Keel (bird)

Keel (bird)

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A keel or carina in bird anatomy
Bird anatomy
Bird anatomy, or the physiological structure of birds' bodies, shows many unique adaptations, mostly aiding flight. Birds have a light skeletal system and light but powerful musculature which, along with circulatory and respiratory systems capable of very high metabolic rates and oxygen supply,...

 is an extension of the sternum
The sternum or breastbone is a long flat bony plate shaped like a capital "T" located anteriorly to the heart in the center of the thorax...

 (breastbone) which runs axially along the midline of the sternum and extends outward, perpendicular to the plane of the rib
In vertebrate anatomy, ribs are the long curved bones which form the rib cage. In most vertebrates, ribs surround the chest, enabling the lungs to expand and thus facilitate breathing by expanding the chest cavity. They serve to protect the lungs, heart, and other internal organs of the thorax...

s. The keel provides an anchor to which a bird's wing muscles attach, thereby providing adequate lever
In physics, a lever is a rigid object that is used with an appropriate fulcrum or pivot point to either multiply the mechanical force that can be applied to another object or resistance force , or multiply the distance and speed at which the opposite end of the rigid object travels.This leverage...

age for flight
Flight is the process by which an object moves either through an atmosphere or beyond it by generating lift or propulsive thrust, or aerostatically using buoyancy, or by simple ballistic movement....

. Keels do not exist on all birds; in particular, some flightless bird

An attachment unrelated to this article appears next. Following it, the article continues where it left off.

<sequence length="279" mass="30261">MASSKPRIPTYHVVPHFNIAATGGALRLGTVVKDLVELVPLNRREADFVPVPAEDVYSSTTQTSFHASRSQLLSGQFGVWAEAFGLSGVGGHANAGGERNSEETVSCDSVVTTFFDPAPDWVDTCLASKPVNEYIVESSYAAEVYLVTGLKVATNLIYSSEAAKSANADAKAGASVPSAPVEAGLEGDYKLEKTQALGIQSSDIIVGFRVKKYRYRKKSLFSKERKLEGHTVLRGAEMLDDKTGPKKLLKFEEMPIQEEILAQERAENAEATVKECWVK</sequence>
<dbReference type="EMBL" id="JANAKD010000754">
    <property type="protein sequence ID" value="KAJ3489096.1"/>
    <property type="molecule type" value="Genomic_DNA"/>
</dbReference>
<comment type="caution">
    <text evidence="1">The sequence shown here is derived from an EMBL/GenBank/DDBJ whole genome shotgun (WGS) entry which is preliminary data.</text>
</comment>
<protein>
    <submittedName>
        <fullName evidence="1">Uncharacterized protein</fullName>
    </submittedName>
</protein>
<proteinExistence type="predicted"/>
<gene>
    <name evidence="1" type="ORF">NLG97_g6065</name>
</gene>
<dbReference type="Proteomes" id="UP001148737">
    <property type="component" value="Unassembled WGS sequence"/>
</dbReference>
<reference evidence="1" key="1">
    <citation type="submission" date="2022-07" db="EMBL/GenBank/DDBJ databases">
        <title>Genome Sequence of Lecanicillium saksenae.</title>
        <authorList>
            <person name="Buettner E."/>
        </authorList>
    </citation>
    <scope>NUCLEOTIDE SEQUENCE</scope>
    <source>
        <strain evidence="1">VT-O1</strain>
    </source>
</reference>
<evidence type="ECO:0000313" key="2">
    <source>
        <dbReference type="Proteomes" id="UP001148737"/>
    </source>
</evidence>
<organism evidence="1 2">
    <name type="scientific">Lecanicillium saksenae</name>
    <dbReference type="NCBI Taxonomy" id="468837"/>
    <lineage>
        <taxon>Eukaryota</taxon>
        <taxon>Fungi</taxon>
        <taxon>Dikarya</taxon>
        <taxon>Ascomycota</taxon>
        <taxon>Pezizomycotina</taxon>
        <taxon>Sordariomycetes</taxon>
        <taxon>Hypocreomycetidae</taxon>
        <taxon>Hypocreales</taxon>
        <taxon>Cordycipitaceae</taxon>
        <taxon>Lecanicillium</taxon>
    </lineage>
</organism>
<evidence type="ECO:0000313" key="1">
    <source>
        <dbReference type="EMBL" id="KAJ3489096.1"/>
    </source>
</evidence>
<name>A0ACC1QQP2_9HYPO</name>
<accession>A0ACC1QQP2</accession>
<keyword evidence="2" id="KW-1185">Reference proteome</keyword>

Flightless bird
Flightless birds are birds which lack the ability to fly, relying instead on their ability to run or swim. They are thought to have evolved from flying ancestors. There are about forty species in existence today, the best known being the ostrich, emu, cassowary, rhea, kiwi, and penguin...

s lack a keel structure.

Historically, the presence or absence of a pronounced keel structure was used as a broad classification of birds into two classes: Carinatae
This article is about bird taxonomy; for the topic in pottery and glassware design, see Carinate.The Carinatae are, in phylogenetic taxonomy, the last common ancestor of the Neornithes and Ichthyornis , and all its descendants...

 (from carina, "keel"), having a pronounced keel; and ratite
A ratite is any of a diverse group of large, flightless birds of Gondwanan origin, most of them now extinct. Unlike other flightless birds, the ratites have no keel on their sternum—hence the name from the Latin ratis...

s (from ratis, "raft" — referring to the flatness of the sternum), having a subtle keel structure or lacking one entirely. However, this classification has fallen into disuse as evolutionary studies have shown that many flightless birds have evolved from flighted birds. The current definition of Carinatae now includes all extant birds.